When I started my month of Facebook free living on January 1st, I honestly thought that after it was over, I'd think: "I don't know why I ever used Facebook. It's a waste of time and I have no desire to use it again." However, with time I found that my prediction was a bit off.
There were definitely perks to living without Facebook, but I didn't see the results I thought I would. I didn't feel that I was more productive without it, which was one of my main reasons for nixing it (I didn't go to the gym more, clean my room more, or go to bed earlier). I didn't feel happier without it, or that my friendships felt more meaningful (ex: I didn't spend more one-on-one time with friends). I didn't feel happier or more content without it.
I also realized that my previous challenges with Facebook were things I could solve on my own, without removing Facebook from my life entirely. My brilliant analogy for this concept: debating whether or not to keep ice cream at home. I used to think that the only way I could control my ice cream consumption was to not bring any into my home, but after a bit of reflection, I realized that having one pint of quality ice cream in my freezer (now and then) allows me to indulge on occasion and stay satisfied, without over-doing my consumption.
During our final week of Facebook free living, Anna (my partner in crime) and I chatted about our strategies for re-entering the world of Facebook. I was pleased to learn that we had very similar experiences and were completely on the same page about moving forward.
Conclusions & Plans for February and on...
1. Facebook isn't the most private place...Time to up the privacy settings!
I once had my Facebook set to very private settings (which was definitely my preference), but once the owners gave it a "new look" with "new settings" again, and again, and again, I realized that many of my privacy settings changed. Anyone could search for me, people could see me when other friends tagged me in photos, and more. I am NOT a fan of this.
As soon as February 1st hits, Anna and I are going straight to our privacy settings before doing anything else. I'm not going to spend any time explaining why privacy settings are important to us (note: it's not because we have much to hide).
2. Over-using Facebook isn't the healthiest thing
To address this topic, our plan is to use Facebook during the work day as little as possible. This seems like an obvious point (and the right thing to do), but I do like using Facebook as a "15 minute break" at work, and it's difficult to not to reply to a friend when they say: "happy hour at 5:30?"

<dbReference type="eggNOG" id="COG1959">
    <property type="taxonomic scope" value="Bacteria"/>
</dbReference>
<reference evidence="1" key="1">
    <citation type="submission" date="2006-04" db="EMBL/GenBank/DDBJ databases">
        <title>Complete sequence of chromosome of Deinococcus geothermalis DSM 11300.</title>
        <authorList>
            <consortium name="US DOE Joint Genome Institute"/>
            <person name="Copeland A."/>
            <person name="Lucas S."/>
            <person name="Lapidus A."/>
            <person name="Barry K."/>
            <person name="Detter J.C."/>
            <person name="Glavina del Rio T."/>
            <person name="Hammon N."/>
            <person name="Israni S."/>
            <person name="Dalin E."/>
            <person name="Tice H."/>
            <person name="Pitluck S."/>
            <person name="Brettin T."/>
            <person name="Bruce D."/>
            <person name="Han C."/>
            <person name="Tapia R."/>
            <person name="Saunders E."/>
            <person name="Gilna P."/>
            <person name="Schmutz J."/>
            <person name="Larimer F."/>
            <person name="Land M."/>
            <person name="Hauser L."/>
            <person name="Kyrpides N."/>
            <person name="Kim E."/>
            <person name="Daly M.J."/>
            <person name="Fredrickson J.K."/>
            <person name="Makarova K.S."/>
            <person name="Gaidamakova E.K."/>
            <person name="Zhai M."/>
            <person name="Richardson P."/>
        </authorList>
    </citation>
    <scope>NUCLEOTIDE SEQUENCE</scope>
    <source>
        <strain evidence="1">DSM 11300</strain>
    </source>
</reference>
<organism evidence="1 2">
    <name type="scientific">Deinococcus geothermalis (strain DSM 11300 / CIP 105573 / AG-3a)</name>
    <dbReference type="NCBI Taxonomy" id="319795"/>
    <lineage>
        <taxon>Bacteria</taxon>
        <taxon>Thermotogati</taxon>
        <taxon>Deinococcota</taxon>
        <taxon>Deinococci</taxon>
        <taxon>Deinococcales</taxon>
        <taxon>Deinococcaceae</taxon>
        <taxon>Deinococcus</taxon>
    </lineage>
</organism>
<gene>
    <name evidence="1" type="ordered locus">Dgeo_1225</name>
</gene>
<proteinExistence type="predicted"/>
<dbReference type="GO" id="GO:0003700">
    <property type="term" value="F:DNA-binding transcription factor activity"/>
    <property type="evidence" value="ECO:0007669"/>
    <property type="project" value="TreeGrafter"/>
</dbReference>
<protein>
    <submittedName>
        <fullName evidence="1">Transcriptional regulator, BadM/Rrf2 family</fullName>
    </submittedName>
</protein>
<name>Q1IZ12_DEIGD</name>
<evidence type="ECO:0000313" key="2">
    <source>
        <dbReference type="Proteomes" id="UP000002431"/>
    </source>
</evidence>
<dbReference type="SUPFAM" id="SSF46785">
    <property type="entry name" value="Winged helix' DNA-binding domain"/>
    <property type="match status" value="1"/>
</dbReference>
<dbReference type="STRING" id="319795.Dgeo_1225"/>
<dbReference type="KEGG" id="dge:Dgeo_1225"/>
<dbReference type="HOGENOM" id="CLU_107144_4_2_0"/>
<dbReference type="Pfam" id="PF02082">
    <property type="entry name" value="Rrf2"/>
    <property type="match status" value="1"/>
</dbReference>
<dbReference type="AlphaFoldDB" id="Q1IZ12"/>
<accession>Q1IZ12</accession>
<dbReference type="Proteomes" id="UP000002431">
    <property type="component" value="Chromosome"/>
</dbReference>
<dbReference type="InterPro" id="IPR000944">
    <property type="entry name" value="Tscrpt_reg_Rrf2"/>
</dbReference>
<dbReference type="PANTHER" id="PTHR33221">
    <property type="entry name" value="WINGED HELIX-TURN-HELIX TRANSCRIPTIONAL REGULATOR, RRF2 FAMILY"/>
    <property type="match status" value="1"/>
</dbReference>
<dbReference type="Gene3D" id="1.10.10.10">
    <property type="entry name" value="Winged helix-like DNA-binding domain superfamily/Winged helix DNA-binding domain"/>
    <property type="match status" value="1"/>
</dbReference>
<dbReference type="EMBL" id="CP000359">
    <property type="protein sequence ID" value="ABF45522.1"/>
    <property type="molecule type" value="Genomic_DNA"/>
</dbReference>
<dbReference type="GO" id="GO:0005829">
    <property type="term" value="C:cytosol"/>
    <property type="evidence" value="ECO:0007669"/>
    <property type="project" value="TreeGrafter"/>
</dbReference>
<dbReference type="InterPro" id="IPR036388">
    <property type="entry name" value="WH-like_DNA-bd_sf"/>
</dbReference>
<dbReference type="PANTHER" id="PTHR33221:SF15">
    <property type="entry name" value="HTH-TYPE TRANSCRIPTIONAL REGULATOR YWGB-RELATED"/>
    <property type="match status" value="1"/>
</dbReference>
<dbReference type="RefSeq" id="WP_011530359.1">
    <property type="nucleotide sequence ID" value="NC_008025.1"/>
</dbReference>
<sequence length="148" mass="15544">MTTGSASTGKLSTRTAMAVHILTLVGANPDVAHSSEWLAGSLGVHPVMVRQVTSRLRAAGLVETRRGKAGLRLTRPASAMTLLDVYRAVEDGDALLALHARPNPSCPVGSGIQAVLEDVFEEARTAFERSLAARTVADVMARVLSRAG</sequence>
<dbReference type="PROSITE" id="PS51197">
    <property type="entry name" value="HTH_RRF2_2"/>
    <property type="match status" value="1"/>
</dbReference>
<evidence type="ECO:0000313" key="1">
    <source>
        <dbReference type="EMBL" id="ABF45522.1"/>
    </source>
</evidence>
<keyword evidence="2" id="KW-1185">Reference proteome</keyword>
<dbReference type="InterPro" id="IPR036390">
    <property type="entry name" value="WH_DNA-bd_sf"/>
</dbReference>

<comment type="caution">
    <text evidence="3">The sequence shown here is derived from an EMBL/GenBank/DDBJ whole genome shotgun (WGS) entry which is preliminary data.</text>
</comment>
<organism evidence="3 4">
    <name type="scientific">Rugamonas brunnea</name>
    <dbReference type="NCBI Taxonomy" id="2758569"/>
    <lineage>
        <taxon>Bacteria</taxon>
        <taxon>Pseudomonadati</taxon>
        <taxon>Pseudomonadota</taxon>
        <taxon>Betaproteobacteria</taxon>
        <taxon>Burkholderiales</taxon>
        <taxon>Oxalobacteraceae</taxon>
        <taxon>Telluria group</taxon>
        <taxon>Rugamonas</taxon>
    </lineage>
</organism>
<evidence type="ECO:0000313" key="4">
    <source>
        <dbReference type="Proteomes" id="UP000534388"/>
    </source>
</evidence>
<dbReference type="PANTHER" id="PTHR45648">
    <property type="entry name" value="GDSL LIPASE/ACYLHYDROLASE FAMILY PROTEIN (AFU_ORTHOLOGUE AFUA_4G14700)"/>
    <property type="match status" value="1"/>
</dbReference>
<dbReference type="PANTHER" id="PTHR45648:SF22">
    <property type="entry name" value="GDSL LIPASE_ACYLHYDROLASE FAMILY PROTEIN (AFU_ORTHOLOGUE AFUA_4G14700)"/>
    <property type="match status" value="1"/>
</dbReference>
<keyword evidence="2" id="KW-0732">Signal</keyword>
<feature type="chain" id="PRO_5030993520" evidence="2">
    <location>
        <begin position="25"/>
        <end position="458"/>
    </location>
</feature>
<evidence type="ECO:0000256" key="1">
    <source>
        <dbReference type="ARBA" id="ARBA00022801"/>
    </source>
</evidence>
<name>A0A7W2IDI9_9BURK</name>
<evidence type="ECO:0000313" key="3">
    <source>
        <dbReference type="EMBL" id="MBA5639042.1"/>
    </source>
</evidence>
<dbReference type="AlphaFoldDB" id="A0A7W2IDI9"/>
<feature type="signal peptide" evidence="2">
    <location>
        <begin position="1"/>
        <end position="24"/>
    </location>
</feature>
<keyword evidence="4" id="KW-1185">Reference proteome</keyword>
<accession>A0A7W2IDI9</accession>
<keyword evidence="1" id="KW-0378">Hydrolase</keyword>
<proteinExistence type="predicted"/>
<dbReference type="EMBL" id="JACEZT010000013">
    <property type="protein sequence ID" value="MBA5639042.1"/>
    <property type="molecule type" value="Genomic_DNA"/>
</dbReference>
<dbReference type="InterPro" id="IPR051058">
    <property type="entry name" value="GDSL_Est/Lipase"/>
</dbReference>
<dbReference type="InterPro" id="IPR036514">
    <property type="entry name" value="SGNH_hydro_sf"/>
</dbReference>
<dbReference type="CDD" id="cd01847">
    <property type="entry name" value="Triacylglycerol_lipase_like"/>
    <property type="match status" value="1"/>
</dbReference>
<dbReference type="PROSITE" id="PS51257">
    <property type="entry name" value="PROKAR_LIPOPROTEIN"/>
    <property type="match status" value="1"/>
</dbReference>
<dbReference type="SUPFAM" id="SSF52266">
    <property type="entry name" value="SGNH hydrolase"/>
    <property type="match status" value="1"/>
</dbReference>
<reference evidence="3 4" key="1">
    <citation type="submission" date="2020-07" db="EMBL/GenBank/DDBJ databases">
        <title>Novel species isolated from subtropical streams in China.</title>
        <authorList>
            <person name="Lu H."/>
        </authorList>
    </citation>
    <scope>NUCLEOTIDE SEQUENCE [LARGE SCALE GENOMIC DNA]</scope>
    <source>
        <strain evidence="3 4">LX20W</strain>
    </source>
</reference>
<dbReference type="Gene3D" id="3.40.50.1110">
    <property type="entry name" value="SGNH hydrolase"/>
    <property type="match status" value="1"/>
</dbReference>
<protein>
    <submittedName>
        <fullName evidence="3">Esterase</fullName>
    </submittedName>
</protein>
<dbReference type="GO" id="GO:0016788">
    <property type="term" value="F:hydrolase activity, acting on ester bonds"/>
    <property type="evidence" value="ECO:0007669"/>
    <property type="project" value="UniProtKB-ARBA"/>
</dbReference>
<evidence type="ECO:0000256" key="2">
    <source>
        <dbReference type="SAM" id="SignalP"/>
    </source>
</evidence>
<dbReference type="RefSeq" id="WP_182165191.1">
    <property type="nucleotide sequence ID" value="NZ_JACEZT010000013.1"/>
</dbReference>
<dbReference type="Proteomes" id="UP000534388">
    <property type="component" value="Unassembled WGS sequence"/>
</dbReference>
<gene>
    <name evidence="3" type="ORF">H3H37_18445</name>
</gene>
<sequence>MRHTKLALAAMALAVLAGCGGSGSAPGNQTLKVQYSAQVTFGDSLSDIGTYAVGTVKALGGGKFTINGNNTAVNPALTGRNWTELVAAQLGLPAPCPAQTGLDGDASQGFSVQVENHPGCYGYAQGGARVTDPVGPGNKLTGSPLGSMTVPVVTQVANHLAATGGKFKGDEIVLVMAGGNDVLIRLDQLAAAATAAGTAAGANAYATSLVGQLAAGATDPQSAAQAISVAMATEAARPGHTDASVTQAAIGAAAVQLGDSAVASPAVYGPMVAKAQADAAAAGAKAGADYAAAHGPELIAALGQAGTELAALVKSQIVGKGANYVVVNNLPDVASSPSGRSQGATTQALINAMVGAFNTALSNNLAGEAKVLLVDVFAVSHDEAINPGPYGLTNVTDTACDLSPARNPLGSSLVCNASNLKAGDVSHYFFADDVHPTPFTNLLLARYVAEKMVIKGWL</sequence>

In addition to scaling back during the work day, we hope to be intentional about our use at home, especially on week nights. We decided it would be too tricky to land on a "daily time quota," but we'd commit to being aware of our time and touch base in mid February to see how we feel about our overall consumption.
3. It's time to ditch and hide crappy and/or nonexistent friends.
We all can relate to the scenario where we hung out with someone in high school, college, at an old job, and/or when we lived in another city, who we don't see anymore. This has been particularly challenging for me with the case of college (going to school out of state and only having the opportunity to see friends when I go visit every other year). I met so many wonderful people in college, but it's unlikely that I will see most of them again. Ultimately, Facebook friendship might not be necessary if I don't invest in the friendship anymore. If I do (coincidentally) bump into these "friends" down the road, there's always the option to reconnect.
Our main conclusion: if we're friends with someone we do not trust and/or are not fond of - de-friend. If we're friends with someone we have not talked to in ages and see no chance of talking to (or running into) ever again - de-friend. If we're friends with someone who we feel uncomfortable having view our personal information - de-friend. If we're friends with someone who is negative, overly self absorbed, or does not treat us with respect - de friend. You get the point.
Along these lines, if we're friends with someone who we're uncomfortable de-friending (ex: the relative who you know is a good person but drives you up the wall), it's time to hide...and perhaps de-friend later on, if need be.
4. Only use Facebook for the reasons we love.
I like that Facebook allows me to connect with people I'm unable to see on a regular basis. I like that it allows people to organize fun events in order to spend time together IN PERSON. I like that I can share about my life with relatives and close friends (note: I do not have one relative who lives in the same state as me). I like that when I've been unable to attend a wedding or special event of a close friend, I'm able to see special photos from the day. I like reading interesting articles or hilarious youtube videos that make me laugh or think critically about the world. I have some friends who make my day better just by posting an uplifting comment, quote, or update during the day. I could name a few more examples, but I'll hold off so I can conclude this post. :)
In the end, we're all different and it's up to each of us to know when the "too much of a good thing" theory applies to our Facebook consumption. This was definitely the case for Anna and me, which prompted the change. Hopefully February will be a great month for us and our Facebook makeover will pay off!